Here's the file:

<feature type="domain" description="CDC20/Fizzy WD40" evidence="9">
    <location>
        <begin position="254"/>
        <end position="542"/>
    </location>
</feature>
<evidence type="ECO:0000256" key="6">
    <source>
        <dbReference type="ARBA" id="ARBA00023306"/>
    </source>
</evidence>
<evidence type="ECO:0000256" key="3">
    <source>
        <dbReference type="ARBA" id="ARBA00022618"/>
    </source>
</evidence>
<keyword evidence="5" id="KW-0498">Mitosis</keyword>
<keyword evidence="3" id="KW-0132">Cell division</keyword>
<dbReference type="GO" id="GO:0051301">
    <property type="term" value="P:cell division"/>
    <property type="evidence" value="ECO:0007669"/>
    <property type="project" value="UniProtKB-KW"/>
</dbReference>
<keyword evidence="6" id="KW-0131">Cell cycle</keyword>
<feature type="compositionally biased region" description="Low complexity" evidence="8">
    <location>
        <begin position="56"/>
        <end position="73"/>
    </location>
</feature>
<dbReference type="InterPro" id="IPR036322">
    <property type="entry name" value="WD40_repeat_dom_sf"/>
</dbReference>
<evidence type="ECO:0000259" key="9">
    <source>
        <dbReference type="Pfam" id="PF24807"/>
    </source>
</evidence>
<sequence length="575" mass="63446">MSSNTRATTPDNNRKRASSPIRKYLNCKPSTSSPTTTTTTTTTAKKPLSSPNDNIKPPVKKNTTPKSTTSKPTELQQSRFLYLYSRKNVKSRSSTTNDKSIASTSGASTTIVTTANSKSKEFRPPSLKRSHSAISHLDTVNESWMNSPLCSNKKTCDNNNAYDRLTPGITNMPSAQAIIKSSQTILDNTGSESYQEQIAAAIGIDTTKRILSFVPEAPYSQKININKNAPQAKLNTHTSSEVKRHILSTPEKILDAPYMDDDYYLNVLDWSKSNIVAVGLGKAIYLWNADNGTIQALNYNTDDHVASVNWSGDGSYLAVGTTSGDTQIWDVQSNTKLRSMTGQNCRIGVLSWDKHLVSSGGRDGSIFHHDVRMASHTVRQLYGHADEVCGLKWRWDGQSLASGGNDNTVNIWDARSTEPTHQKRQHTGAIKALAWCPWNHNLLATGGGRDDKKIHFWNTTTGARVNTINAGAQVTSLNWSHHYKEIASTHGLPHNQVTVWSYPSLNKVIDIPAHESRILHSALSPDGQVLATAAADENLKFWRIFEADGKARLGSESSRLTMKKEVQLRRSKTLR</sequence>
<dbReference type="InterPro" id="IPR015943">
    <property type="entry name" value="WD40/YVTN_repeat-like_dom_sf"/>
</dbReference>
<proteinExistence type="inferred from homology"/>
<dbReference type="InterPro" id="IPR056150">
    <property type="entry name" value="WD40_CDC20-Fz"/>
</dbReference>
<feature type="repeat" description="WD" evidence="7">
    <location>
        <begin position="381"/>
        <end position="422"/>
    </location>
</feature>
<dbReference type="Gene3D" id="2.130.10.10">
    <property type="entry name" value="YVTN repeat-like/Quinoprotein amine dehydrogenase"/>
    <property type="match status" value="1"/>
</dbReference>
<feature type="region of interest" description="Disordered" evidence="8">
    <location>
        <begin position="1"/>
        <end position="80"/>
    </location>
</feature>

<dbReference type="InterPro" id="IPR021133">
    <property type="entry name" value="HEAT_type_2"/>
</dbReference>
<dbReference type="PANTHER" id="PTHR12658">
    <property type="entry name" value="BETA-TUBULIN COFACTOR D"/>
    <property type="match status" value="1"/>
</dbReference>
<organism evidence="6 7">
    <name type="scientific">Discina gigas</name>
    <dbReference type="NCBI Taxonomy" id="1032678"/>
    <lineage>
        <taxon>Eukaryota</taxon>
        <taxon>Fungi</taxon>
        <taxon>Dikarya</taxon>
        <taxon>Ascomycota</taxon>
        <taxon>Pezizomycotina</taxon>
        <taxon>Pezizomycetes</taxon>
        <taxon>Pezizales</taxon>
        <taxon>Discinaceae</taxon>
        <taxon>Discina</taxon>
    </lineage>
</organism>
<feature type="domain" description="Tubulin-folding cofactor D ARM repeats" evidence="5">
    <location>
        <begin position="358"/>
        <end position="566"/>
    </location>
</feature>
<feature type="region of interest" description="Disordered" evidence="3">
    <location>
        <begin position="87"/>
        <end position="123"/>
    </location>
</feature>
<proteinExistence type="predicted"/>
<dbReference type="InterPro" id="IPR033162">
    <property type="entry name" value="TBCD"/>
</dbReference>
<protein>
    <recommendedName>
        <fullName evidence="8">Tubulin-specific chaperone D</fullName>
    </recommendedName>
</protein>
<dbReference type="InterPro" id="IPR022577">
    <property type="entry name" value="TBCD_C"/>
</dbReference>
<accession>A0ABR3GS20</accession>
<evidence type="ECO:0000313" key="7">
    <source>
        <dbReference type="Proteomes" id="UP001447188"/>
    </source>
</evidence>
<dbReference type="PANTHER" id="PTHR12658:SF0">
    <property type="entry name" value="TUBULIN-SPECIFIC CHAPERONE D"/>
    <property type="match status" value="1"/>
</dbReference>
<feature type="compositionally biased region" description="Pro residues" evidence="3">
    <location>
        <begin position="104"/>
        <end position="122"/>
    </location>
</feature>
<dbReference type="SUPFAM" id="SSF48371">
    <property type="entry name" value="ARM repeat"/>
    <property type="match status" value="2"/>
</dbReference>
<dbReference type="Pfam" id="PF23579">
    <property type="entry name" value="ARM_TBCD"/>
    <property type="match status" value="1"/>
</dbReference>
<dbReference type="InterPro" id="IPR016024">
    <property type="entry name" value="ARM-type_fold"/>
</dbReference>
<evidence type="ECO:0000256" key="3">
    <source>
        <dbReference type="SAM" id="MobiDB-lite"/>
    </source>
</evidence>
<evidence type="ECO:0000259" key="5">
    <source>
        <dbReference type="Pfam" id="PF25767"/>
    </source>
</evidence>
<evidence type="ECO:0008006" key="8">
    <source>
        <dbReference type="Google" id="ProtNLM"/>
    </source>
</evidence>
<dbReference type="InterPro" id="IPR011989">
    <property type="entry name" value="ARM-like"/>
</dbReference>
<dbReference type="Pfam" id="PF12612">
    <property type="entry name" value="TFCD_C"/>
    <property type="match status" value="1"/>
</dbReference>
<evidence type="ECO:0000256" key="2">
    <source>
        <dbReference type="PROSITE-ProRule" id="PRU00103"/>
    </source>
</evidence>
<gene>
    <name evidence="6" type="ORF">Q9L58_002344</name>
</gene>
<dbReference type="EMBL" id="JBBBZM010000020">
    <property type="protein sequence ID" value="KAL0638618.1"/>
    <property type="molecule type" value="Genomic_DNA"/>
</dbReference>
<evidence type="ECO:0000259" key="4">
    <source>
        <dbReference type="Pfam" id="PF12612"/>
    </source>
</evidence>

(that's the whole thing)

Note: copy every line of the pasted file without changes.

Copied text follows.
<feature type="domain" description="CDC20/Fizzy WD40" evidence="9">
    <location>
        <begin position="254"/>
        <end position="542"/>
    </location>
</feature>
<evidence type="ECO:0000256" key="6">
    <source>
        <dbReference type="ARBA" id="ARBA00023306"/>
    </source>
</evidence>
<evidence type="ECO:0000256" key="3">
    <source>
        <dbReference type="ARBA" id="ARBA00022618"/>
    </source>
</evidence>
<keyword evidence="5" id="KW-0498">Mitosis</keyword>
<keyword evidence="3" id="KW-0132">Cell division</keyword>
<dbReference type="GO" id="GO:0051301">
    <property type="term" value="P:cell division"/>
    <property type="evidence" value="ECO:0007669"/>
    <property type="project" value="UniProtKB-KW"/>
</dbReference>
<keyword evidence="6" id="KW-0131">Cell cycle</keyword>
<feature type="compositionally biased region" description="Low complexity" evidence="8">
    <location>
        <begin position="56"/>
        <end position="73"/>
    </location>
</feature>
<dbReference type="InterPro" id="IPR036322">
    <property type="entry name" value="WD40_repeat_dom_sf"/>
</dbReference>
<evidence type="ECO:0000259" key="9">
    <source>
        <dbReference type="Pfam" id="PF24807"/>
    </source>
</evidence>
<sequence length="575" mass="63446">MSSNTRATTPDNNRKRASSPIRKYLNCKPSTSSPTTTTTTTTTAKKPLSSPNDNIKPPVKKNTTPKSTTSKPTELQQSRFLYLYSRKNVKSRSSTTNDKSIASTSGASTTIVTTANSKSKEFRPPSLKRSHSAISHLDTVNESWMNSPLCSNKKTCDNNNAYDRLTPGITNMPSAQAIIKSSQTILDNTGSESYQEQIAAAIGIDTTKRILSFVPEAPYSQKININKNAPQAKLNTHTSSEVKRHILSTPEKILDAPYMDDDYYLNVLDWSKSNIVAVGLGKAIYLWNADNGTIQALNYNTDDHVASVNWSGDGSYLAVGTTSGDTQIWDVQSNTKLRSMTGQNCRIGVLSWDKHLVSSGGRDGSIFHHDVRMASHTVRQLYGHADEVCGLKWRWDGQSLASGGNDNTVNIWDARSTEPTHQKRQHTGAIKALAWCPWNHNLLATGGGRDDKKIHFWNTTTGARVNTINAGAQVTSLNWSHHYKEIASTHGLPHNQVTVWSYPSLNKVIDIPAHESRILHSALSPDGQVLATAAADENLKFWRIFEADGKARLGSESSRLTMKKEVQLRRSKTLR</sequence>
<dbReference type="InterPro" id="IPR015943">
    <property type="entry name" value="WD40/YVTN_repeat-like_dom_sf"/>
</dbReference>
<proteinExistence type="inferred from homology"/>
<dbReference type="InterPro" id="IPR056150">
    <property type="entry name" value="WD40_CDC20-Fz"/>
</dbReference>
<feature type="repeat" description="WD" evidence="7">
    <location>
        <begin position="381"/>
        <end position="422"/>
    </location>
</feature>
<dbReference type="Gene3D" id="2.130.10.10">
    <property type="entry name" value="YVTN repeat-like/Quinoprotein amine dehydrogenase"/>
    <property type="match status" value="1"/>
</dbReference>
<feature type="region of interest" description="Disordered" evidence="8">
    <location>
        <begin position="1"/>
        <end position="80"/>
    </location>
</feature>

<dbReference type="InterPro" id="IPR021133">
    <property type="entry name" value="HEAT_type_2"/>
</dbReference>
<dbReference type="PANTHER" id="PTHR12658">
    <property type="entry name" value="BETA-TUBULIN COFACTOR D"/>
    <property type="match status" value="1"/>
</dbReference>
<organism evidence="6 7">
    <name type="scientific">Discina gigas</name>
    <dbReference type="NCBI Taxonomy" id="1032678"/>
    <lineage>
        <taxon>Eukaryota</taxon>
        <taxon>Fungi</taxon>
        <taxon>Dikarya</taxon>
        <taxon>Ascomycota</taxon>
        <taxon>Pezizomycotina</taxon>
        <taxon>Pezizomycetes</taxon>
        <taxon>Pezizales</taxon>
        <taxon>Discinaceae</taxon>
        <taxon>Discina</taxon>
    </lineage>
</organism>
<feature type="domain" description="Tubulin-folding cofactor D ARM repeats" evidence="5">
    <location>
        <begin position="358"/>
        <end position="566"/>
    </location>
</feature>
<feature type="region of interest" description="Disordered" evidence="3">
    <location>
        <begin position="87"/>
        <end position="123"/>
    </location>
</feature>
<proteinExistence type="predicted"/>
<dbReference type="InterPro" id="IPR033162">
    <property type="entry name" value="TBCD"/>
</dbReference>
<protein>
    <recommendedName>
        <fullName evidence="8">Tubulin-specific chaperone D</fullName>
    </recommendedName>
</protein>
<dbReference type="InterPro" id="IPR022577">
    <property type="entry name" value="TBCD_C"/>
</dbReference>
<accession>A0ABR3GS20</accession>
<evidence type="ECO:0000313" key="7">
    <source>
        <dbReference type="Proteomes" id="UP001447188"/>
    </source>
</evidence>
<dbReference type="PANTHER" id="PTHR12658:SF0">
    <property type="entry name" value="TUBULIN-SPECIFIC CHAPERONE D"/>
    <property type="match status" value="1"/>
</dbReference>
<feature type="compositionally biased region" description="Pro residues" evidence="3">
    <location>
        <begin position="104"/>
        <end position="122"/>
    </location>
</feature>
<dbReference type="SUPFAM" id="SSF48371">
    <property type="entry name" value="ARM repeat"/>
    <property type="match status" value="2"/>
</dbReference>
<dbReference type="Pfam" id="PF23579">
    <property type="entry name" value="ARM_TBCD"/>
    <property type="match status" value="1"/>
</dbReference>
<dbReference type="InterPro" id="IPR016024">
    <property type="entry name" value="ARM-type_fold"/>
</dbReference>
<evidence type="ECO:0000256" key="3">
    <source>
        <dbReference type="SAM" id="MobiDB-lite"/>
    </source>
</evidence>
<evidence type="ECO:0000259" key="5">
    <source>
        <dbReference type="Pfam" id="PF25767"/>
    </source>
</evidence>
<evidence type="ECO:0008006" key="8">
    <source>
        <dbReference type="Google" id="ProtNLM"/>
    </source>
</evidence>
<dbReference type="InterPro" id="IPR011989">
    <property type="entry name" value="ARM-like"/>
</dbReference>
<dbReference type="Pfam" id="PF12612">
    <property type="entry name" value="TFCD_C"/>
    <property type="match status" value="1"/>
</dbReference>
<evidence type="ECO:0000256" key="2">
    <source>
        <dbReference type="PROSITE-ProRule" id="PRU00103"/>
    </source>
</evidence>
<gene>
    <name evidence="6" type="ORF">Q9L58_002344</name>
</gene>
<dbReference type="EMBL" id="JBBBZM010000020">
    <property type="protein sequence ID" value="KAL0638618.1"/>
    <property type="molecule type" value="Genomic_DNA"/>
</dbReference>
<evidence type="ECO:0000259" key="4">
    <source>
        <dbReference type="Pfam" id="PF12612"/>
    </source>
</evidence>